A group of area nonprofits are working with government to create a better food system in Santa Barbara County.
The Foodbank of Santa Barbara County and the Community Environmental Council spearheaded a new Food Action Plan formed more than two years in partnership with the Santa Barbara Foundation and the now closed Orfalea Foundation. They strive to work with government and other agencies to change how food is grown, prepared, delivered, consumed and disposed of throughout Santa Barbara County.
The plan aims to inform decision makers and those involved in the food industry on how to supply healthier food to more people, its authors said. The plan spurred collaboration between people who have never talked before, said Ron Gallo, Santa Barbara Foundation president and CEO.
“Step one is done, but the proof will be that we take these recommendations, broadcast them loudly and often, and enlist the will, passion and financial resources in solving these problems going forward,” he said at a May 24 press conference at the Santa Barbara County Courthouse.
While the plan serves as a foundation to food system reform, it will require sustainable funding from a number of sources to be successfully implemented.
Some of the plan’s initiatives are already in place. The Orfalea Foundation, which closed at the end of 2015, created the School Food Initiative. It revamped school kitchens, helped school staff learn to cook from scratch, taught students how to maintain gardens and prepare food, and worked with school administrators to integrate healthy food and activity into the curriculum. More than 50,000 students now have daily access to healthier food choices, according to the foundation.
Outside of supporting education and entrepreneurship, the plan’s goals include investing in food distribution infrastructure, creating self-sufficient food networks within communities, developing housing for food system workers, protecting ag land and reducing environmental impacts and food waste.
Santa Barbara County has a diverse and productive agricultural industry but its residents do not have equal access to its bounty.
More than half of county residents are overweight or obese, the plan found. Farm work is the largest and fastest growing occupation in the county (projected to grow 20 percent from 2012 to 2022), but the average farmworker makes less than $19,000 a year and faces significant challenges in terms of affordable housing, health care and food security for their own families, according to the report.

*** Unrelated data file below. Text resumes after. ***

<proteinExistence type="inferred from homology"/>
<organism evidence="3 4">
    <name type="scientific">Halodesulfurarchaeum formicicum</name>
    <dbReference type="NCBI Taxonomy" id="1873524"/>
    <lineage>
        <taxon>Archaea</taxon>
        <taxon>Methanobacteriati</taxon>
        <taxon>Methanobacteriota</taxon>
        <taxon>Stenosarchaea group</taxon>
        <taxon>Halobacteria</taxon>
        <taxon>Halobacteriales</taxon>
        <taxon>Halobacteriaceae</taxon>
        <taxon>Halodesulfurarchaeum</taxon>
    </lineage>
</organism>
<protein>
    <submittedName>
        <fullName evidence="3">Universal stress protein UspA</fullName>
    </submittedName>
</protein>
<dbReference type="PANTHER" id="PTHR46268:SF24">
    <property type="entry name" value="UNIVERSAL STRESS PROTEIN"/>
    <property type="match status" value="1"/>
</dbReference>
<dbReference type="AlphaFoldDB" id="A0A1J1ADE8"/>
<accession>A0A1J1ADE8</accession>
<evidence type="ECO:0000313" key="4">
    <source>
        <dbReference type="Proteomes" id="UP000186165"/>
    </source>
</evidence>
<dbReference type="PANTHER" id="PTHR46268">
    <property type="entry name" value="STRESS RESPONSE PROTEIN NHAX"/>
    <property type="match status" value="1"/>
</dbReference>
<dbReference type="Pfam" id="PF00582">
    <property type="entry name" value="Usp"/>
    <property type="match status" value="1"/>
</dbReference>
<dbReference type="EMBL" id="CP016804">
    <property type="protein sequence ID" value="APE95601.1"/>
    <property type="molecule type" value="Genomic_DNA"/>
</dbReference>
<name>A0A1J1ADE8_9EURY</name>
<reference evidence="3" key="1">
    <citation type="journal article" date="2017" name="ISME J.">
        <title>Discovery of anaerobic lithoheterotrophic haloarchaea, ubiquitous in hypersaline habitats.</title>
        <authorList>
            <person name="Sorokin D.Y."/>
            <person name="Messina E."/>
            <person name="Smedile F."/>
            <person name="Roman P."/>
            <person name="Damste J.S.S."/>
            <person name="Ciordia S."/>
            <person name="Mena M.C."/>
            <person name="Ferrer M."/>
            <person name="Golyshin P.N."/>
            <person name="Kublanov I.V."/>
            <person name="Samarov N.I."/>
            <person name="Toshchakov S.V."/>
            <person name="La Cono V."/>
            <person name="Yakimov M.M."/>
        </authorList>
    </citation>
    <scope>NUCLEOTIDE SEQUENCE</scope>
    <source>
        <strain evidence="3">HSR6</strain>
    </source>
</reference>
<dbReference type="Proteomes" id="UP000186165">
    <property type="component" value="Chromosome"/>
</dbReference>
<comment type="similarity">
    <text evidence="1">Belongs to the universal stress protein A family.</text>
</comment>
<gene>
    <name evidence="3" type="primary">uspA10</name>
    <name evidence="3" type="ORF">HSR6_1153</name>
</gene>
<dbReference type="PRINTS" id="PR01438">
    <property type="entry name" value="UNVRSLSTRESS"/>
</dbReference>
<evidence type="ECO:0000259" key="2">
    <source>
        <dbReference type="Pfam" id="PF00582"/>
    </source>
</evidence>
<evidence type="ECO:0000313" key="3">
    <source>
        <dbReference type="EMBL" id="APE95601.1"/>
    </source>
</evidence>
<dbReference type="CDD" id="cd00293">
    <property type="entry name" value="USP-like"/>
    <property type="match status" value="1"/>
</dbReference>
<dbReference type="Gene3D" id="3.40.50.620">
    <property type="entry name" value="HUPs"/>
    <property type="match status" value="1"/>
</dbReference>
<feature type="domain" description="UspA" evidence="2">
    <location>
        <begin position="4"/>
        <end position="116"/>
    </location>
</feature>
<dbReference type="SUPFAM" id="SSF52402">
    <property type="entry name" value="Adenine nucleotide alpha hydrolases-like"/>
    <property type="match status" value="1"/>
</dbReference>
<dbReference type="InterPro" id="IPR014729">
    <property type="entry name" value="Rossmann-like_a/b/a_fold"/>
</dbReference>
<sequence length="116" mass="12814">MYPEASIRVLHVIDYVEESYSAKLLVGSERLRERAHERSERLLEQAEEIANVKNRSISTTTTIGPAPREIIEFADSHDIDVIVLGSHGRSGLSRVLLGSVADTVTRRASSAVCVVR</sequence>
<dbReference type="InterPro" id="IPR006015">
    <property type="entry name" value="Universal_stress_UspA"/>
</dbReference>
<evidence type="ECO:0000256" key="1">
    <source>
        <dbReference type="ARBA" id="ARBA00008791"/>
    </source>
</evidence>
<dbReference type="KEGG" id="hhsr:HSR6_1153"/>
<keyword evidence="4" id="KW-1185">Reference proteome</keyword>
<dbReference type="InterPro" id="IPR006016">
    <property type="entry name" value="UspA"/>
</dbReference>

While Santa Barbara County’s ag industry ranks as the 12th most robust out of 58 in the state, it ranks in the bottom 14 in its residents’ food security, said Sigrid Wright of the Community Environmental Council.
“Over the next 25 years, population growth in the county is expected to increase by 100,000 people,” Wright said at the conference. “This means more pressure on our water supply, ag lands, open spaces, transportation corridors, waste processing facilities and even the climate.”
One of the hurdles for the South County is to overcome is its limited processing and packaging facilities, similar to Ventura County. Even though Santa Barbara’s estimated $11 million commercial fishing industry is one of the top producers in the state, most of the food has to be packaged and processed out of the area, Wright said.
“Santa Barbara has the top fisheries for 17 different species,” she told the Business Times. “Right now we have to send all that stuff out.”
Ventura County Credit Union opens foundation
The Ventura County Credit Union recently opened a new foundation that will focus its philanthropy on the underserved, environmental preservation and the region’s health.
The Foundation of Ventura County Credit Union will fund other nonprofits based in Ventura and Santa Barbara counties.
The credit union hopes it will fill some of the void left by the downsizing of the Ventura County Community Foundation, which closed its Center for Nonprofit Leadership in September.
“The foundation will serve as an extension of VCCU, streamlining and enhancing our charitable giving,” said Joe Schroeder, vice president of the foundation and CEO of VCCU, in a news release.
“We have a collective goal to raise $150,000 for our community by the end of 2016.” The foundation has already raised more than $20,000 from VCCU employees, volunteers and several longtime members.
VCCU has donated more than half a million dollars to local organizations and causes over the last five years.
The credit union recently expanded with its move to a new headquarters at 2575 Vista Del Mar Drive. The 73,000-square-foot former Affinity Group headquarters will house about 100 employees.
VCCU looks to open its eighth branch mid-year at The Collection in Oxnard, chief administrative officer Linda Rossi previously told the Business Times.
• Contact Alex Kacik at firstname.lastname@example.org.